A model global metro?

Yeddyurappas promise

The Yeddyurappa government has every reason to be happy with the final outcome of the Bruhat Bangalore Mahanagara Palike (BBMP) elections. Considering that it was most reluctant to hold these polls fearing a voter backlash over its lacklustre performance and ‘quarrelsome’ image, the absolute majority the BJP gained to capture power for the first time in the metropolitan city in five decades, has come as a morale booster to the party.
The Congress, on the other hand, has suffered its third successive defeat after losing the Assembly and Lok Sabha polls in May 2008. The party leadership has to do serious introspection on how it is losing ground so rapidly across the state. While it has completely surrendered the Karnataka hinterland to the BJP, with its traditional supporters deserting the party in droves, the poor performance in Bangalore city indicates that even the urbanites now don’t trust them.

The symptoms clearly show that the Congress is in terminal illness and needs a new crop of leaders with better image and fresh ideas to begin a revival process.

Several factors seem to have combined to give the BJP a resounding victory in the corporation elections. Being the ruling party in the state and having as many as 17 MLAs representing the city obviously helped, but more than anything, it was the coordinated efforts of young leaders like R Ashoka, Suresh Kumar and Katta Subramanya Naidu which seemed to have paid rich dividends to the party.

But a closer examination of the polls reveals some disturbing trends. Despite high-voltage, door-to-door campaigning and the interests shown by residents associations to mobilise voters, the polling was an abysmally low 44 per cent. That was the average for the entire BBMP and in many areas, the voting was less than 30 per cent. It meant that in the first-past-the-post election, even someone who got less than 5,000 votes was a winner.

Shocked at the low voter turnout, chief minister Yeddyurappa has mooted the idea of
compulsory voting, but it may not be practicable to implement it. Instead, Yeddyurappa and the leaders of other parties should consider putting up candidates with better credentials and image, well-known citizens with honesty and integrity, rather than the general bunch of rascals whose sole motive to get elected is to make money.

Despite having poor candidates to choose from — a majority of them semi-literates — the people who voted have apparently made an intelligent choice. As the BJP controls the levers of power and the funds at least for the next three years, the citizens have given a clear mandate to the same party so that development works go on unhindered. A Congress or Congress-JD(S) dominated Council would have been at loggerheads with the BJP, serving no purpose other than play of politics.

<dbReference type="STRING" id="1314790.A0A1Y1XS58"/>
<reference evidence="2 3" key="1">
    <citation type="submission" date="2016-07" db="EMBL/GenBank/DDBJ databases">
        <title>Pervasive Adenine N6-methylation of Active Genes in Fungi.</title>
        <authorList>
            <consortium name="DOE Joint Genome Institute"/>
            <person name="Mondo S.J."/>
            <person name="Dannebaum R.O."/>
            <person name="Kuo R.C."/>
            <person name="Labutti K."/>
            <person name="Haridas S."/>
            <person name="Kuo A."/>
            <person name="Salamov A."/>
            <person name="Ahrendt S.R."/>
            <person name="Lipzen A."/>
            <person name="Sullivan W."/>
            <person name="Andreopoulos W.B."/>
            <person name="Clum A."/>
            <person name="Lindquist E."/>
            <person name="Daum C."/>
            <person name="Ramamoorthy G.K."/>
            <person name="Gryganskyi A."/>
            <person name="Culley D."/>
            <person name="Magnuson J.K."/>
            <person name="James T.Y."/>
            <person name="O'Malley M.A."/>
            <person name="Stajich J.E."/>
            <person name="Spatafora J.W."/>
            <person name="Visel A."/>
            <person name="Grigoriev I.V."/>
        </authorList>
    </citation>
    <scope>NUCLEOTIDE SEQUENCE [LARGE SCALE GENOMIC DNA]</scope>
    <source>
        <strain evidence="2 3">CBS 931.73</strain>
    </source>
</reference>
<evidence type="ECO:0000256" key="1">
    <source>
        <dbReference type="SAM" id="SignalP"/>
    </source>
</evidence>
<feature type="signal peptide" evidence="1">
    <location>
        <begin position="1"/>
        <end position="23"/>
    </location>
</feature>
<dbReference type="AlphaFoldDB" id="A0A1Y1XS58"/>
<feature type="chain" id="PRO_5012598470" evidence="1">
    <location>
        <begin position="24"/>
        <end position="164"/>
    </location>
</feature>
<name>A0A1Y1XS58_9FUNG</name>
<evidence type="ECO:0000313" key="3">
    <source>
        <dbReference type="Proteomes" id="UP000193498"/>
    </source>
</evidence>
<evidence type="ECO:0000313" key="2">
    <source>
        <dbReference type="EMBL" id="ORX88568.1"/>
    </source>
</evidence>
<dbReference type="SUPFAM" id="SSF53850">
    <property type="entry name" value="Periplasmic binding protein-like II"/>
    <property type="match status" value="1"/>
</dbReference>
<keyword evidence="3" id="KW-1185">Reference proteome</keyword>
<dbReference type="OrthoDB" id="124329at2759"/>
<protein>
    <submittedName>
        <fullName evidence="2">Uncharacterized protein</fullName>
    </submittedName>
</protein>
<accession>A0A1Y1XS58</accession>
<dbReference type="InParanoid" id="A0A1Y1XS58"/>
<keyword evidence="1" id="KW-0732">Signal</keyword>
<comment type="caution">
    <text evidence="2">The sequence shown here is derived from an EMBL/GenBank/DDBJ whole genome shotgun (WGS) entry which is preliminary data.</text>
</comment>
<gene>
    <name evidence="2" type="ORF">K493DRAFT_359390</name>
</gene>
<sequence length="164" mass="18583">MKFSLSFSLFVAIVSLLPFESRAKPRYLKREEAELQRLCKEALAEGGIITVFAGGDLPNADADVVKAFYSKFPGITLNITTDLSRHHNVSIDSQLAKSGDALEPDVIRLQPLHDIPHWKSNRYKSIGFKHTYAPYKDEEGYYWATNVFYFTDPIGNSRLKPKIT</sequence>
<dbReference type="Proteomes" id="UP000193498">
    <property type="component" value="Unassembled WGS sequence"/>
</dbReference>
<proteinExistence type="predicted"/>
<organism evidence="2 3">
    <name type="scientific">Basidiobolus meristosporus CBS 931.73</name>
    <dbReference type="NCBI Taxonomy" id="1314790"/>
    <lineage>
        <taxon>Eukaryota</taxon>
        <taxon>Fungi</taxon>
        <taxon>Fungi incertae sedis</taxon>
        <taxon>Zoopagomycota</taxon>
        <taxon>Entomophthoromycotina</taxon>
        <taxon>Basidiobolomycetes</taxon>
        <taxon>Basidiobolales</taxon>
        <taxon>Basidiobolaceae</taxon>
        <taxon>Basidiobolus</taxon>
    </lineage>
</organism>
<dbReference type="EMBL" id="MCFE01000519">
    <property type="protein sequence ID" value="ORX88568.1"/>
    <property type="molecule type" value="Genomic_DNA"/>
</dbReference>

Power and water

The BJP will now have to live up to the people’s expectations and begin to tackle the city’s endemic problems in a systematic manner. The power supply and drinking water are major areas of concern. How can Yeddyurappa realise his dream of making Bangalore a ‘model global metro’ as he has announced, unless these problems are tackled expeditiously in a time-bound manner?

Water is scarce in many outlying areas which have recently been brought within the BBMP ambit and with the Cauvery as a source nearly exhausted through over-exploitation, what does the government plan to do to quench the city’s thirst?

One possible solution could be to take up rejuvenation of the city’s lakes more seriously, award stringent punishment to the polluters who are mostly apartment builders and ensure that these water bodies regain their former role as sources of usable water. The rainwater harvesting should be taken up on a mission mode so that it not only helps recharging of underground water, but will be available for all non-potable requirements.
The government will have to revisit its akrama-sakrama scheme of regularisation of illegal constructions which is hanging fire for a long time. There should not be any compromise with the planned development of the city, especially the buildings that have come up on drainages and rainwater channels to prevent flooding during monsoons.

The city’s garbage clearing and disposal remains far from satisfactory. The government should ruthlessly eliminate the garbage mafias that have been ruling the roost, entrust the work to professional bodies of international standards that will bring in modern equipment for collection, transportation and disposal of garbage.

The chief minister’s promise to bring in a new Governance Act to introduce transparency and accountability in the functioning of the BBMP is most welcome and one hopes that the government will take the initiative at the earliest.

There is also need to involve the citizen’s associations and other forums in decision-making, monitoring and implementation of development works so that bureaucratic bungling and corruption can be minimised. A classic example of the officials’ arrogance and non-accountability is the project taken up at the Tagore circle in Basavanagudi, which was vehemently opposed by the local people and perhaps the result of a gigantic scam. Can we expect a more responsive and responsible administration with the elected representatives in place? We shall wait and see.

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